The latest report from the IPCC indicates that greenhouse gas emissions need to be cut 43 per cent by 2030, compared to 2019 levels
The UN Climate Change has decried insufficient efforts to limit global temperature rise to 1.5 deg Celsius and meet the goals of the Paris Agreement.
In its Nationally Determined Contributions Synthesis Report 2023, officials said governments combined are "taking baby steps" to avert the climate crisis, and called upon them to make bold strides forward at COP28 in Dubai, to "get on track".
"COP28 must be a clear turning point. Governments must not only agree what stronger climate actions will be taken but also start showing exactly how to deliver them," said Simon Stiell, Executive-Secretary of UN Climate Change.
He has stressed that the conclusion of the first global stocktake at COP28 is where nations can regain momentum to scale up their efforts across all areas and get on track with meeting the goals of the Paris Agreement.
"The Global Stocktake report released by UN Climate Change this year clearly shows where progress is too slow. But it also lays out the vast array of tools and solutions put forward by countries. Billions of people expect to see their governments pick up this toolbox and put it to work," Stiell said.
The latest science from the UN’s Intergovernmental Panel on Climate Change (IPCC) indicates that greenhouse gas emissions need to be cut 43 per cent by 2030, compared to 2019 levels.
This is critical to limit temperature rise to 1.5 deg Celsius by the end of this century and avoid the worst impacts of climate change, including more frequent and severe droughts, heatwaves and rainfall.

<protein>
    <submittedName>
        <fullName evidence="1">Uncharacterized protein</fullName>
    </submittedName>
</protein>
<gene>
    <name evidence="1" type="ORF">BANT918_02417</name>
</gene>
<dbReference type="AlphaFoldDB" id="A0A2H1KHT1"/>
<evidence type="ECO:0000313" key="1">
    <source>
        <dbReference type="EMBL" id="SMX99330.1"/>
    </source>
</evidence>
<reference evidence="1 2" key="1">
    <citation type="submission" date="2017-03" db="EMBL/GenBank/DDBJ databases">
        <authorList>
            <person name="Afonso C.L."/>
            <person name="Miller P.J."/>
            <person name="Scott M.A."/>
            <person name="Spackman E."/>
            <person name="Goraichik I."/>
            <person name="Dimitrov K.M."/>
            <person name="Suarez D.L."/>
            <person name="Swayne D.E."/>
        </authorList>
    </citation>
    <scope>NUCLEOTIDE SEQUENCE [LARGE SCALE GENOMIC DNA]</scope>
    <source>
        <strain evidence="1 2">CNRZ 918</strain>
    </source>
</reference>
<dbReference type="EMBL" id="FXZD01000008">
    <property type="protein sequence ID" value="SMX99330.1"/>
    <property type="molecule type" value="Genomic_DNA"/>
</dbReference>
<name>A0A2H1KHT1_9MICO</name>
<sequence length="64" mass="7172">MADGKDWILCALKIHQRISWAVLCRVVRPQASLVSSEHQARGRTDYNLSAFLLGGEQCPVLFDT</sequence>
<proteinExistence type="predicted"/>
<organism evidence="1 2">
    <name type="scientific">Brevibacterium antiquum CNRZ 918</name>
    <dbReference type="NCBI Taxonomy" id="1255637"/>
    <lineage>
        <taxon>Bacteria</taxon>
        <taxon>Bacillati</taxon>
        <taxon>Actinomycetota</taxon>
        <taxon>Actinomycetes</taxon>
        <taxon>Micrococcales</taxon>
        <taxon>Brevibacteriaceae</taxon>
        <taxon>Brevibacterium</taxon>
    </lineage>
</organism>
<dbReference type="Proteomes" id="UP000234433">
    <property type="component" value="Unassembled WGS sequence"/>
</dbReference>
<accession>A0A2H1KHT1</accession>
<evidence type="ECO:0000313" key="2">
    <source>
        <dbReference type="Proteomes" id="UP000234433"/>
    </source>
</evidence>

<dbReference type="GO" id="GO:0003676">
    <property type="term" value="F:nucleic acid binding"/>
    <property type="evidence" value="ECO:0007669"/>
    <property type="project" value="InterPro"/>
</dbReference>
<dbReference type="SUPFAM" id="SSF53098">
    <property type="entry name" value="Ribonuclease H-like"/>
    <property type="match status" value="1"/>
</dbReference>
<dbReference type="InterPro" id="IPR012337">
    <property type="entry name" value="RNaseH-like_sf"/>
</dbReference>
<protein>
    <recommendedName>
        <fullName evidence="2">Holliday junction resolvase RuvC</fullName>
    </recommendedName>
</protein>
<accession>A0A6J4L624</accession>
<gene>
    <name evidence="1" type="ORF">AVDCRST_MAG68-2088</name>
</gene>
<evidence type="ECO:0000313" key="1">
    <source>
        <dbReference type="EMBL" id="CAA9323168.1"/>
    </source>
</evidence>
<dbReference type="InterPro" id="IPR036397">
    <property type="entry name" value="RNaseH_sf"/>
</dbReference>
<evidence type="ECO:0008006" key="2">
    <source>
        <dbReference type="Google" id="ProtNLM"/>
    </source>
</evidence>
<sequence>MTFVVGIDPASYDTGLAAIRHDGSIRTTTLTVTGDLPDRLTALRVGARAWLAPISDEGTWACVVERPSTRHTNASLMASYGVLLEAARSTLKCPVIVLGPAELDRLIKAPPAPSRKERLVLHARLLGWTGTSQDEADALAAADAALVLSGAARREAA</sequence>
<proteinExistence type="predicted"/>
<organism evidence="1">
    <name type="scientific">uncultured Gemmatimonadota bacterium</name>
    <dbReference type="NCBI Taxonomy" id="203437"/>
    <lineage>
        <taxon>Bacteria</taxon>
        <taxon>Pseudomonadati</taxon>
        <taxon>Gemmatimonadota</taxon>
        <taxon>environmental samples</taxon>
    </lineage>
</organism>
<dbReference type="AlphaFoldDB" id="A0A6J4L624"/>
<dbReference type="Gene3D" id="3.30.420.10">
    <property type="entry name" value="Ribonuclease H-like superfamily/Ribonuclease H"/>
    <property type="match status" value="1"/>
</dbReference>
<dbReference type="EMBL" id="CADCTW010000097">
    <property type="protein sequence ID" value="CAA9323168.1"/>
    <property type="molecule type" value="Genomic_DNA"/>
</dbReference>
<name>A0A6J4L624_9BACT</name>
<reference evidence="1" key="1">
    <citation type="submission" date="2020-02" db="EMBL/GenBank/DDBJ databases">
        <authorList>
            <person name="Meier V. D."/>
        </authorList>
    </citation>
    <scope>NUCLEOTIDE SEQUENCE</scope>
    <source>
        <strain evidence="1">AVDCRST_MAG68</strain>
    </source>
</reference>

"Every fraction of a degree matters, but we are severely off track. COP28 is our time to change that," Stiell said. "It’s time to show the massive benefits now of bolder climate action: more jobs, higher wages, economic growth, opportunity and stability, less pollution and better health."
UN Climate Change analysed the NDCs of 195 Parties to the Paris Agreement, including 20 new or updated NDCs submitted up until September 25, 2023. In line with the findings from last year’s analysis, today’s report shows that while emissions are no longer increasing after 2030, compared to 2019 levels, they are still not demonstrating the rapid downward trend science says is necessary this decade.
If the latest available NDCs are implemented, current commitments will increase emissions by about 8.8 per cent, compared to 2010 levels.
This is a marginal improvement over last year’s assessment, which found countries were on a path to increase emissions 10.6 per cent by 2030, compared to 2010 levels.
By 2030 emissions are projected to be 2 per cent below 2019 levels, highlighting that peaking of global emissions will occur within this decade.
"Using the Global Stocktake to plan ahead, we can make COP28 a game-changer. And provide a springboard for a two-year climate action surge," Stiell said.